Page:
As for the point you bring up, perhaps it could affect the mindset of the competitor, but if it does that is tough luck. There will always be more opportunities for them to get over it, bring it back and perform to their top potential again. Personally, I can really not genuinely see this sort of thing throwing someone off so much that they break down entirely, quit cubing, and never compete again (NOTE: exaggerated case). And if someone did react such a way, to be honest I don't really think I'd be disappointed to see them leave.
But even if we do make a mountain out of a molehill in this situation, I still think my argument is too strong, i.e. this would be such a rare occurrence and could never be repeated with the same competitor, therefore it doesn't justify a blanket +2 rule for every other case where it is the competitors fault. It's a matter of balance, and the balance is significantly against this very rare occurrence.
And I don't think it's a fair statement to make that the person is likely to miss out on a chance at an average because of the DNF. For the average they are currently in they still have four other opportunities to solve the cube and get an average. Alternatively, if there is a chance that the DNF is so costly to their average in terms of raw times that they miss out on the next round, to be fair they probably didn't deserve to get to the next round anyway. I justify this statement by making these points:
- A person gets five solves in an average, so it is not fair to pinpoint the blame on one of those solves. To put this another way: each solve in an average only comprises a 20% contribution to that average (and that includes the best and worst solves which are eliminated; they still play their part).
- If the competitor's times are so borderline to the cutoff needed to get to the next round then you can hardly say they were genuinely disadvantaged by that one solve, as their times can't have generally been good enough regardless.
- If a competitor has a solve that has 2 seconds added to it, and that solve is still not the worst solve in their average, and therefore contributes positively to their average, I believe we are left with four possible situations (not exclusive in all cases). In my opinion, in none of these situations is that one solve which hypothetically receives a DNF so devastating that it is solely to blame, or even largely to blame, for the competitor missing out on the next round. I will illustrate these situations with slightly exaggerated examples to make the points clearer:
If a solve with a +2 is still counting then either:
1) The solve itself was probably not reflective of the competitors real times, e.g. (15.00), (16.50), 15.50, 15.50, 13.01+2=15.01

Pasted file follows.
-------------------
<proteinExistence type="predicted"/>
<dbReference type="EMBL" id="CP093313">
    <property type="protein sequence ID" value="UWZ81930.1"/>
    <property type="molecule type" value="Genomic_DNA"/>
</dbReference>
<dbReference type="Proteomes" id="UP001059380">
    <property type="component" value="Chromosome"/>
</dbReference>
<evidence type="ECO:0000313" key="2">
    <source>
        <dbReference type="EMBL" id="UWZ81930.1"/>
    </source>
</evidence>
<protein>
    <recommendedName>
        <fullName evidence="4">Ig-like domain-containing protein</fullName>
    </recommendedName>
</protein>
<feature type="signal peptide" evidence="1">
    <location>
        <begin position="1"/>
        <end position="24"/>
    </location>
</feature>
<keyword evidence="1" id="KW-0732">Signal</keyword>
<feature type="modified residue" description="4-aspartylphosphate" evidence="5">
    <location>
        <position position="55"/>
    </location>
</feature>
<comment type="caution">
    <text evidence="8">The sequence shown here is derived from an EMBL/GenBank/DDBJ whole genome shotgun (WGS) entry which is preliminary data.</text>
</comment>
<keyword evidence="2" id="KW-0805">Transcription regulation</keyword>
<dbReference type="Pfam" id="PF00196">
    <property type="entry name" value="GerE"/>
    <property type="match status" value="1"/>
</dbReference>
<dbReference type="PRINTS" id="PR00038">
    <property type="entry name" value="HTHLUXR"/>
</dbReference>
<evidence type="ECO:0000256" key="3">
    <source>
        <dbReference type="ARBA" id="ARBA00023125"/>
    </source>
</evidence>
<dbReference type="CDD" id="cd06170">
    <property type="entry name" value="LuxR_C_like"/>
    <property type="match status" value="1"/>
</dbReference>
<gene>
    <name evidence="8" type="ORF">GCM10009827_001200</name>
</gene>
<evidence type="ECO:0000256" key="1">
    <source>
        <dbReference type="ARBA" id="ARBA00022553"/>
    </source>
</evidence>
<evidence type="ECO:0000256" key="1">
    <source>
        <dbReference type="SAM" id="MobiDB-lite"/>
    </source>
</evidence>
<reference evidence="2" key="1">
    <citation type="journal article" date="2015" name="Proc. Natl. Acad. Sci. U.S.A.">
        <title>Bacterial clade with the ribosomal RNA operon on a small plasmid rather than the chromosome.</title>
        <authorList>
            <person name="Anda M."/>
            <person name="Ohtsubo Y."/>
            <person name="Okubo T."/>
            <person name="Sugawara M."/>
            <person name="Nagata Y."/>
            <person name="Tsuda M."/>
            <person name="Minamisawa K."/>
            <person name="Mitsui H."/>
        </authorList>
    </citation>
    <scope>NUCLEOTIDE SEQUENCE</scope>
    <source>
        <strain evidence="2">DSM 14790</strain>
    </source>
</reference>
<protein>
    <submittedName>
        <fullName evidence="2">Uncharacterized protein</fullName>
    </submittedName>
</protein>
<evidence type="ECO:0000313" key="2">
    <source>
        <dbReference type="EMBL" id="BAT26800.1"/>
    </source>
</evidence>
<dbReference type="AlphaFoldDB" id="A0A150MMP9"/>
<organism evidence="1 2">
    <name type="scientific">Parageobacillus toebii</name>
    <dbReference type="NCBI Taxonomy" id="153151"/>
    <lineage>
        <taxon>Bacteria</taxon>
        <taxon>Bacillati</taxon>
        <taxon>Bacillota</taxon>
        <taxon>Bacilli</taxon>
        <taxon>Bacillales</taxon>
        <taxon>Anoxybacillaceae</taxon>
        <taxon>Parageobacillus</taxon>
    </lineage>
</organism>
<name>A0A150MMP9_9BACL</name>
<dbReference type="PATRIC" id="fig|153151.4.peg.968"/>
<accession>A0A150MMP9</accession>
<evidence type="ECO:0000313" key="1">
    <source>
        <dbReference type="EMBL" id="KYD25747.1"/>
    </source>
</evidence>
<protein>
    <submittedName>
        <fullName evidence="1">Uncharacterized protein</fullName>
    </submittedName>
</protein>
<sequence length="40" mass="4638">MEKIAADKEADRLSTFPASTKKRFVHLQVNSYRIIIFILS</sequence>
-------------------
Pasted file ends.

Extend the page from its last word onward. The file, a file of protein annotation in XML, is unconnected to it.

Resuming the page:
2) They had another solve which was very poor, e.g. (15.00), (20.00), 15.50, 15.50, 15.50+2=17.50
3) There would have been little difference between their worst times anyway, e.g. (15.00), (17.51), 15.50, 15.50, 15.50+2=17.50
4) The competitor has generally inconsistent times, e.g. (13.00), (20.00), 15.00, 18.00, 14.50+2=16.50
Now let us consider these situations in regards to the potential to ruin the average if those +2's had instead been DNFs.
In situation 4 it is impossible to say the competitor deserved to get to the next round, given their times are all over the place, and seemingly in any given situation could pull out an average anywhere between 13 and 20. Even though changing the +2 to a DNF would negatively impact their average, the negative impact is a result of their general inconsistency, and not because of that one solve which is only contributing 20%.
Situation 3 can be dismissed outright; if the +2 had instead been given a DNF it would not affect their average very much at all.
Situation 2 would definitely affect their average, but at the same time the competitor has had four other attempts, and like situation 4, their lack of consistency is the main reason for their receiving a poor average.
In situation 1 we have to assume that the competitor has generally consistent times (otherwise refer situation 2 or 4). If their times are generally consistent, then although their average is negatively impacted, it would still be reflective of their abilities. If they miss out on the next round with an average that is still reflective of their abilities it would be a stretch to say that they genuinely deserved to get to the next round. It would certainly be false to say that a DNF for that one solve was the reason they missed out on the next round.
To conclude this long point: The DNF in any of the cases cannot reasonably be said to be the reason the competitor missed out on an average. At most one could only claim it contributed to several reasons that, when combined, become the cause of the competitor missing out on the average.
At the beginning of this response to your point I italicised the phrase "in terms of raw times". If you were wondering exactly what I meant by that, hopefully it is now clearer: I don't genuinely think that the DNF is ever that costly to an average, as it could only be a contributing factor to a range of causes. It is only if you ignore all of the factors and look at the raw times in themselves does it appear as if a DNF is so costly (in some cases).
And of course this is not the only reason I suggest the removal of the +2, but other people are arguing other points. I don't see any need to join in to a large extent, unless I see somewhere I feel I can contribute. Again, refer to my giant post above to see some of the other arguments that have been put forward.